The community of microbes living in and on our bodies may be acting as a reservoir for antibiotic resistance, according to new research from the Earlham Institute and Quadram Institute in Norwich.
The use of antibiotics leads to ‘collateral damage’ to the microbiome, ramping0 up the number of resistance genes being passed back and forth between strains in the microbiome.
The findings also suggest these genes spread so easily through a population that, regardless of your own health and habits, the number of resistance genes in your gut is heavily influenced by national trends in antibiotic consumption.
The rise of antimicrobial resistance (AMR) among human pathogens is widely seen as one of the most serious threats to global health in the coming decades. AMR is already believed to be contributing to tens of thousands of deaths in Europe each year.
Tracking the emergence and spread of genes that help these pathogens to shrug off antibiotics has generally been limited to samples taken from infected individuals. The majority of microbes living in the human body, however, are not pathogenic.
The human microbiome is a complex and dynamic community of millions of species of microbes, primarily living in the gut and coexisting with us. Microbiomes play an important role in health and disease, with the gut microbiome known to help with the digestion of food and the development of our immune system.
Professor Chris Quince, author of the research at the Earlham Institute and Quadram Institute, said: “Even a healthy individual, who hasn’t taken antibiotics recently, is constantly bombarded by microbes from people or even pets they interact with, which leads to resistance genes becoming embedded in their own microbiota.
“If they exist in a population with a heavy burden of antibiotic consumption, it leads to more resistance genes in their microbiome.”
To better understand the impact of antimicrobials on the gut microbiome, researchers at the Earlham Institute and Quadram Institute in Norwich, together with collaborators in the Republic of Korea, analysed over 3,000 gut microbiome samples, collected from healthy individuals across 14 countries.
They then compared the resistance genes identified in samples to those found in large genome collections in order to understand the movement of AMR genes between microbe and pathogen species.
“We deliberately focussed on samples from healthy people, or at least those we could be confident weren’t taking antibiotics,” explained Professor Quince. “We needed to see the gene profile in the gut microbiome without the influence of any antimicrobials.”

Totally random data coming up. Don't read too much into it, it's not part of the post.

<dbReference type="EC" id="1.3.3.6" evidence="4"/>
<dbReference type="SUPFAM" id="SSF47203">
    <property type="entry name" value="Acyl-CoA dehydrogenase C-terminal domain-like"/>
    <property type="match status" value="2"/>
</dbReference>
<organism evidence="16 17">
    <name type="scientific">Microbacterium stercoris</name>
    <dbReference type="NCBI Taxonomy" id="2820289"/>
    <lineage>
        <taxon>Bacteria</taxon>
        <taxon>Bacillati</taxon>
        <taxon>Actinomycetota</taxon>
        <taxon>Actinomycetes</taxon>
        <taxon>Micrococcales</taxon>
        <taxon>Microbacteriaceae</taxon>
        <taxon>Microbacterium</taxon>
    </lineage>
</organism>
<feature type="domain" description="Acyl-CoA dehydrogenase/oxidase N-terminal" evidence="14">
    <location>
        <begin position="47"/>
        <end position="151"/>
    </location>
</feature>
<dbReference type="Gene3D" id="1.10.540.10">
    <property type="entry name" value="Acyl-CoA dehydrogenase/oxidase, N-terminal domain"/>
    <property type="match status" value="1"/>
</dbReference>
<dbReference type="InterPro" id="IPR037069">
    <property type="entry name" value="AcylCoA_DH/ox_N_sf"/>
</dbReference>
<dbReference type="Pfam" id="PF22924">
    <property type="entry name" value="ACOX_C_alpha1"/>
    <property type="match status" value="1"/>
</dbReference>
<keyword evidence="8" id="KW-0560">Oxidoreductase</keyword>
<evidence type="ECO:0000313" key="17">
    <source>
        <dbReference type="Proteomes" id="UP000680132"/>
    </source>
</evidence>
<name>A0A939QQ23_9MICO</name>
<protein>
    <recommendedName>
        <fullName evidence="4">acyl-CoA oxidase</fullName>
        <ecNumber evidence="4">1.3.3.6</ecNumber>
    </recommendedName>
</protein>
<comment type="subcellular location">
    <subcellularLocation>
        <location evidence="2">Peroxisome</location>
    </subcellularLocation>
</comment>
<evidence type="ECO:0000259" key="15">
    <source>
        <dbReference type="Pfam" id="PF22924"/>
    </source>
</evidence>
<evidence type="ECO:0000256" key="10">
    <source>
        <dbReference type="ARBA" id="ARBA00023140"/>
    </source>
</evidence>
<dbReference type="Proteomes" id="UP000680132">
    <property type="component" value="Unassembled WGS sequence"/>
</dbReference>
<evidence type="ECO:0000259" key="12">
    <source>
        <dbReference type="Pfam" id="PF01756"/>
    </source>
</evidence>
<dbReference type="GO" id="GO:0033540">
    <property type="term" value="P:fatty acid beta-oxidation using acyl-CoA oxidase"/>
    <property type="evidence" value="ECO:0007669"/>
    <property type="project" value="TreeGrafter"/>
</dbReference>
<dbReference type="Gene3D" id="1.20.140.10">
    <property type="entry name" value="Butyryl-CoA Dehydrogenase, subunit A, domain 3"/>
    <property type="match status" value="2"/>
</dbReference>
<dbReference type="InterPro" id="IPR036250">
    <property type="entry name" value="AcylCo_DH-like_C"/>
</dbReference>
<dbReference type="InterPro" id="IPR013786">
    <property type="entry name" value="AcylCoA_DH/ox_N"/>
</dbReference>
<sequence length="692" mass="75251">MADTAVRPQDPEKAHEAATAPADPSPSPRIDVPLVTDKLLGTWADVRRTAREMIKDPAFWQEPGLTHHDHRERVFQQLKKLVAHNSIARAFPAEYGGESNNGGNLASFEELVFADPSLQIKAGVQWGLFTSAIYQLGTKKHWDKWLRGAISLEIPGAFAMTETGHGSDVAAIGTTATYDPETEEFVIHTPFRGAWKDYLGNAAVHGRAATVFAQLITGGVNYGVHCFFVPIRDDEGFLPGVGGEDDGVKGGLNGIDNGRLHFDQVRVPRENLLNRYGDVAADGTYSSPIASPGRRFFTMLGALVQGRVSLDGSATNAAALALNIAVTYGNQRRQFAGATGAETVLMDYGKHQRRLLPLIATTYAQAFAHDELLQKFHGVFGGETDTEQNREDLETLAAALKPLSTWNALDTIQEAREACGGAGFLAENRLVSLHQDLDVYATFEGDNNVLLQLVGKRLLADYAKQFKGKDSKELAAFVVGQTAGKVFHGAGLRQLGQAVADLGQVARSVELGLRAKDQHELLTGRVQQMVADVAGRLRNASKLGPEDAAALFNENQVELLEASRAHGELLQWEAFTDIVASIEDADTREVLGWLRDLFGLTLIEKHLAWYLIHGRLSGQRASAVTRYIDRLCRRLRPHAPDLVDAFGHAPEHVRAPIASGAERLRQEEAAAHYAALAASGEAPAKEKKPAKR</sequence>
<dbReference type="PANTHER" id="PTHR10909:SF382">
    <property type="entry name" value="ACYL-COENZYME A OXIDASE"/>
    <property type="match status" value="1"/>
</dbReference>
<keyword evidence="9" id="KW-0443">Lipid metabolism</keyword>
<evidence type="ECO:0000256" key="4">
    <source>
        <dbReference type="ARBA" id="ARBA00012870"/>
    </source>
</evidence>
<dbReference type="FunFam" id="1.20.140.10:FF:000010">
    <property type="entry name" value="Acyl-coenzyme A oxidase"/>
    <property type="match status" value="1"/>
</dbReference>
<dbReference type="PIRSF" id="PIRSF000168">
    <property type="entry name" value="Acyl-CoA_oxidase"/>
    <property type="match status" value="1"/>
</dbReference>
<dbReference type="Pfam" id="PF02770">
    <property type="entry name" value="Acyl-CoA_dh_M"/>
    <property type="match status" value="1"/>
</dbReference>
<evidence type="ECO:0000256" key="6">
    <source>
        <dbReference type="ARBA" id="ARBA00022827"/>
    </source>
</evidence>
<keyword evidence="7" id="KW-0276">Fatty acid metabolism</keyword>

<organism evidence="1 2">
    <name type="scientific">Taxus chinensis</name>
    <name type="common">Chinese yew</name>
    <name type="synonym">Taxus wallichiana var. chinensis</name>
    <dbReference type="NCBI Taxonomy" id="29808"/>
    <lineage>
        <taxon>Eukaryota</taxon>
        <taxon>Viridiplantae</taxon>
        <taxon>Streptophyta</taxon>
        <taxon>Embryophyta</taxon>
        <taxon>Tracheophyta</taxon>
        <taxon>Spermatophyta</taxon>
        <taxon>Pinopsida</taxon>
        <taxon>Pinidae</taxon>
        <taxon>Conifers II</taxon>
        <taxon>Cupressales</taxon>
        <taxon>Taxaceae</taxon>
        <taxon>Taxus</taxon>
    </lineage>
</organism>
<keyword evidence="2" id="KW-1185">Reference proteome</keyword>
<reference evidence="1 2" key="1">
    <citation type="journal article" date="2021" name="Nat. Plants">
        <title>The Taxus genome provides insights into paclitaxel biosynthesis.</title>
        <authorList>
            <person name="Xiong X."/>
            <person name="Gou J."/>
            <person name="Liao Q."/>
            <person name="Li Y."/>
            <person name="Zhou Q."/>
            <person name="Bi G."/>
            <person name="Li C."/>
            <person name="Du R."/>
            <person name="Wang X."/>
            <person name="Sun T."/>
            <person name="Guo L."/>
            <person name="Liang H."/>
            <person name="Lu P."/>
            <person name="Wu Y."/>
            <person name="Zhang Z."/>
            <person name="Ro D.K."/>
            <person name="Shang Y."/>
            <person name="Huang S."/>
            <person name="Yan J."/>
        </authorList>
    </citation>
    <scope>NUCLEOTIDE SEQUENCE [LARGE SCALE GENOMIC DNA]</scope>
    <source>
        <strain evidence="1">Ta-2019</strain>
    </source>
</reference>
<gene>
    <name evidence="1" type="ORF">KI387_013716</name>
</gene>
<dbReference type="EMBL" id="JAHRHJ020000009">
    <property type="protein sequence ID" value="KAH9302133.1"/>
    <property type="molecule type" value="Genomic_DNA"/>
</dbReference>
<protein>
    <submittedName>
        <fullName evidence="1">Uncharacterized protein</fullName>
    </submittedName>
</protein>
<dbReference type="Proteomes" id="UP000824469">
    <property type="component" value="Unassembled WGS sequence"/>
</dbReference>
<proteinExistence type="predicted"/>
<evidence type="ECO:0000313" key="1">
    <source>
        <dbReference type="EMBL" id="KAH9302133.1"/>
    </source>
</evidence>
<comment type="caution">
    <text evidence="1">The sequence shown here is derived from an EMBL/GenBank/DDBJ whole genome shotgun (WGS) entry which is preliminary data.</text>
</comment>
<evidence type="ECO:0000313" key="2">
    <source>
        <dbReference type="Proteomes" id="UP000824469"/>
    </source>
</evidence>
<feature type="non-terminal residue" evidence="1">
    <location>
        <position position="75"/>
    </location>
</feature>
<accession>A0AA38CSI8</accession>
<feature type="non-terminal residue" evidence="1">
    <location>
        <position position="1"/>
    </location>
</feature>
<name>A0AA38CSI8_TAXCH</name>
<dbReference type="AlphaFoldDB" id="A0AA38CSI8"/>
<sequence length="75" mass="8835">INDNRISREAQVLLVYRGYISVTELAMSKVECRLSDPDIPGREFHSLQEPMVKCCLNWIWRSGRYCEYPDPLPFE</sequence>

They carefully catalogued and recorded the number of antimicrobial resistance genes found in the samples by comparing data to the Comprehensive Antibiotic Resistance Database, a public health resource where resistance genes are documented.
The team identified a median of 16 AMR genes per stool sample analysed. They also found the median number of genes varied across the 14 countries for which they had data.
For example, they saw a five-fold variation in median resistance levels between the lowest in the Netherlands and the highest in Spain.
Using World Health Organization and ResistanceMap data, the team were able to show a strong correlation between the frequency of resistance genes present in a country and national antibiotic consumption levels.
“We found that, in countries where antibiotics are taken more regularly, their populations also have higher numbers of resistance genes in their gut microbiome,” said Professor Quince.
The reason this collateral damage is such a major problem is that microbes are constantly sharing genes with each other. Known as horizontal gene transfer, this process helps AMR genes to spread back and forth between species.
“Our bodies are continually importing and exporting microbes and pathogen strains,” explained Professor Quince. “These strains are themselves passing genes back and forth, which means the challenge of AMR has to be tackled at both the micro and macro level.
“Given our complex relationship with microbes, we need to do more research to understand how we maximise the benefits and minimise the risks when it comes to guiding treatment decisions and developing new medicines.”
Professor Falk Hildebrand, research author at the Quadram Institute and Earlham Institute, said: “We’ve known for some years that antimicrobial resistance genes can spread incredibly fast between gut bacteria.
“This study is so important because it can, for the first time, quantify the impact national antibiotic usage has on our commensal bacteria, as well as giving us insights into the common types of resistance we can expect to evolve.”
The researchers plan to carry out further research – and encourage others to – in order to investigate the relationship in more countries and inform public health strategies.
The research was funded by UKRI-Biotechnology and Biological Sciences Research Council, UKRI-Natural Environment Research Council, and the European Research Council.